Maryam was awake with her husband Abu Sufian and their two small children just after praying Fajr. In the silence of the early morning, she heard dozens of footsteps followed by a huge pounding on the front door. Before Maryam could cover herself, the police officers burst through and separated Abu Sufian from Maryam and their children:

“We were told to leave the house and he was left alone with around fifteen police officers. Later that day, we learned that he was placed on a control order and had three days left with us until he was moved miles away to live alone and away from us. He was fitted with a tag, given a curfew and his movements and interactions were restricted.”

The raid had particularly bad repercussions on her shaken children, who feared every knock on the door and felt anger and resentment towards the police.

“When the police came to collect Abu Sufian the children were hysterical. Our son refused to stay with me and wanted to stay with his dad. We decided to restrict visits to the weekends to lessen the pain of separation. The children would wet the bed thinking they would never see their Dad again”.

Maryam began to find herself increasingly alone. Most of her family members cut her off and her friends fled at the fear of being labelled an extremist. The police had taken everything; her electronic  devices, diaries, games, money and bank cards. With her phone and laptop gone, she had to abandon everything. Maryam had helped to set up a charity but without any means of communication, she had to abandon her aspirations.

Maryam was left with a mountain of responsibility; she was the emotional backbone for her family  and now she needed to carry the financial burden of providing for her children. But while searching desperately for work, every day her house was visited by police and vigorously searched. To add to her strain, every morning and afternoon, Maryam had to take two trains and a bus to get the children to school and back.

Abu Sufian remained miles away and powerless to help. Unable to work, alone and isolated from the world, it was impossible for him to make a new life for himself without his beloved wife and children.

Fortunately, shortly thereafter, a friend who knew she was struggling put Maryam in touch with HHUGS, who were able to help her straight away:

“I’m very grateful the sister did this as the help that HHUGS offered me made such a tremendous difference to my situation.HHUGS would take us regularly to visit my husband, they’d drive us there in a comfortable manner and they would also collect me and bring me home…As the time went on the financial burden became more intense, as I didn’t have the breadwinner in the house anymore and had to get used to paying everything by myself. They also gave me a £100 monthly shopping voucher so that I could buy food for the children. This helped tremendously as I was able to shift some of the stresses and concentrate more on helping and guiding my family through this test and supporting them.”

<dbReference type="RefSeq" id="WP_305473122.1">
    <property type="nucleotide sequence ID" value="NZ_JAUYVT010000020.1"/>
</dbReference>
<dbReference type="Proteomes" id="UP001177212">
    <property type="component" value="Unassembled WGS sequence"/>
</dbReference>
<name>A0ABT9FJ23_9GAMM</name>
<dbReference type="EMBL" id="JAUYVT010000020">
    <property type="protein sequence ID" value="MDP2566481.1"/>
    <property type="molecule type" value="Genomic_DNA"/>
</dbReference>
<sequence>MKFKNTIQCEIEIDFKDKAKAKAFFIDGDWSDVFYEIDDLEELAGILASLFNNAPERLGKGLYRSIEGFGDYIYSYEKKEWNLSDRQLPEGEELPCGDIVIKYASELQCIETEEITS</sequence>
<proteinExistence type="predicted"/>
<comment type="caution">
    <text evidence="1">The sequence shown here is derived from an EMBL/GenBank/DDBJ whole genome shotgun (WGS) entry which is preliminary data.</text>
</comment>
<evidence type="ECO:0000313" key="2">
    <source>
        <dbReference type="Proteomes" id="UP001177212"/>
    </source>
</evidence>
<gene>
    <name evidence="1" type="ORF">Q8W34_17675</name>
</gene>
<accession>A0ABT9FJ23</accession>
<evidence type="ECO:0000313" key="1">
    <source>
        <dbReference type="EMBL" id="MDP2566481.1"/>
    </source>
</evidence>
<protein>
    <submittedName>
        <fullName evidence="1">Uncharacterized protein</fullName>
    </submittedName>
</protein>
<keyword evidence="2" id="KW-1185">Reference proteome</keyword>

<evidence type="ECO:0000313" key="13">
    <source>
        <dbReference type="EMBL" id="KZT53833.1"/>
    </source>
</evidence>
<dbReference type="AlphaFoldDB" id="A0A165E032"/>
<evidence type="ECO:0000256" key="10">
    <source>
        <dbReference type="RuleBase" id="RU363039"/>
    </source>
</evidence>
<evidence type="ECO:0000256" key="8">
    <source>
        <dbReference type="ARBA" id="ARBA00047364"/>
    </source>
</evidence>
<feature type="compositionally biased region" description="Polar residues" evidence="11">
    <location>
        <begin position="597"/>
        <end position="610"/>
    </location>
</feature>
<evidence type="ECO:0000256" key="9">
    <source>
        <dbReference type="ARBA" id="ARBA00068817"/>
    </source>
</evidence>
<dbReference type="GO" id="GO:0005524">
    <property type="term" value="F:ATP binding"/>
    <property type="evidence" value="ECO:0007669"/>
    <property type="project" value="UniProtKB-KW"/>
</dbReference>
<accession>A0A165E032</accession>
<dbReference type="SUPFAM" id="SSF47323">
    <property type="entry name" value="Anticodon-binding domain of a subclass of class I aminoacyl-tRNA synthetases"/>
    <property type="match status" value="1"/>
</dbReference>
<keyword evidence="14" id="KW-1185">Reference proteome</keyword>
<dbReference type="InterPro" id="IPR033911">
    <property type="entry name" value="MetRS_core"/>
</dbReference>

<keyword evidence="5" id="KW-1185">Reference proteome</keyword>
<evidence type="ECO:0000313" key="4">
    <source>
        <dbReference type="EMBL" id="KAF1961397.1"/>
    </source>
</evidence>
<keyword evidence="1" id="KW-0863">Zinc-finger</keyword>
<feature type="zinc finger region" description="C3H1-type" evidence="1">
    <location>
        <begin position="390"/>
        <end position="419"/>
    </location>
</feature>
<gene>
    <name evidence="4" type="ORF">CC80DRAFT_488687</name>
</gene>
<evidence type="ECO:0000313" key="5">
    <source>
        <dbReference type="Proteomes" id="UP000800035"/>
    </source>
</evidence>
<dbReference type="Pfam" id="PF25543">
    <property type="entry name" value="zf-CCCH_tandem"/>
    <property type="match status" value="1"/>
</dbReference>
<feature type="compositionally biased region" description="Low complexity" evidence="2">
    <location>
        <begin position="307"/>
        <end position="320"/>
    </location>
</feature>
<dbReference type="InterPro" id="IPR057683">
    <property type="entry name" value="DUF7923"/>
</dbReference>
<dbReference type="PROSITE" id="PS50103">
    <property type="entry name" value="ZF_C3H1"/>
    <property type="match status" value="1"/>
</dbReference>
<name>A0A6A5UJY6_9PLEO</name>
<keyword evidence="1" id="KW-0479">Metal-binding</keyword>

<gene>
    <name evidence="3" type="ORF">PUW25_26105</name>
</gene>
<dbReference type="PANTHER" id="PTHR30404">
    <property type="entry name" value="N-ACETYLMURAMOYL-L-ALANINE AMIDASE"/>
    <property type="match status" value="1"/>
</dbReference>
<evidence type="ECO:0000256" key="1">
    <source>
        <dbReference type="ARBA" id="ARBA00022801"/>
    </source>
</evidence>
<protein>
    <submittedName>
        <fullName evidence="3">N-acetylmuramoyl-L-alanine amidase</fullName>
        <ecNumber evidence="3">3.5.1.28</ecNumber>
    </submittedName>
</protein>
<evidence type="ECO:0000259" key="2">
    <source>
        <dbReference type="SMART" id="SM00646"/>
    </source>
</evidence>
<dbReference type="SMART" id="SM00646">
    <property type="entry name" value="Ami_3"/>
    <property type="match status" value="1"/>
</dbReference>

The assistance provided by HHUGS also made positive differences to Maryam’s young children:

“They provided emotional support, calling me and asking how the kids were,asking how my emotional state was. The children began to feel special after receiving Eid gifts from HHUGS and they also arranged Eid parties we could attend. We finally started to feel more normal, like there were some people who weren’t afraid to associate with us. HHUGS saw us as human beings, not as criminals and terrorists. They treated us as part of the Ummah.”

Since her husband’s release the family live in fear as the threat of Abu Sufian’s passport being seized or his citizenship removed hangs over them. But Maryam as an optimistic and positive individual looks forward to a bright future with her family. Abu Sufian was able to get back into work and Maryam was able to focus on the one thing she enjoys the most – helping others. Both Maryam and her husband have become priceless HHUGS volunteers – fundraising, offering their services at events, helping other families jn need and following through with entire projects with HHUGS. They have become gems in our community, giving back at every opportunity.

Maryam also encourages as many people as possible to support HHUGS:  

“I would urge people to please donate to HHUGS. Alhamdulillah, I am really grateful for HHUGS. Without the help, I really don’t think I would have been able to visit my husband as much as I could, or be strong for my husband as much as I could.  I’m just one example but there are many sisters who are in this situation who are a lot worse off than I was. HHUGS needs all the support they can get, to ensure they are reaching out to all the sisters and children in need. It is such a unique charity that helps those near to us right here in the UK.  HHUGS removes the hardships of those being oppressed. Be of those thirsty for the reward of helping those in need and be included in the du'aa’s (supplications) of the oppressed.We don’t know what state we might be in.  One day we could be facing the same situation, may Allah forbid  that, and protect all the Muslims.”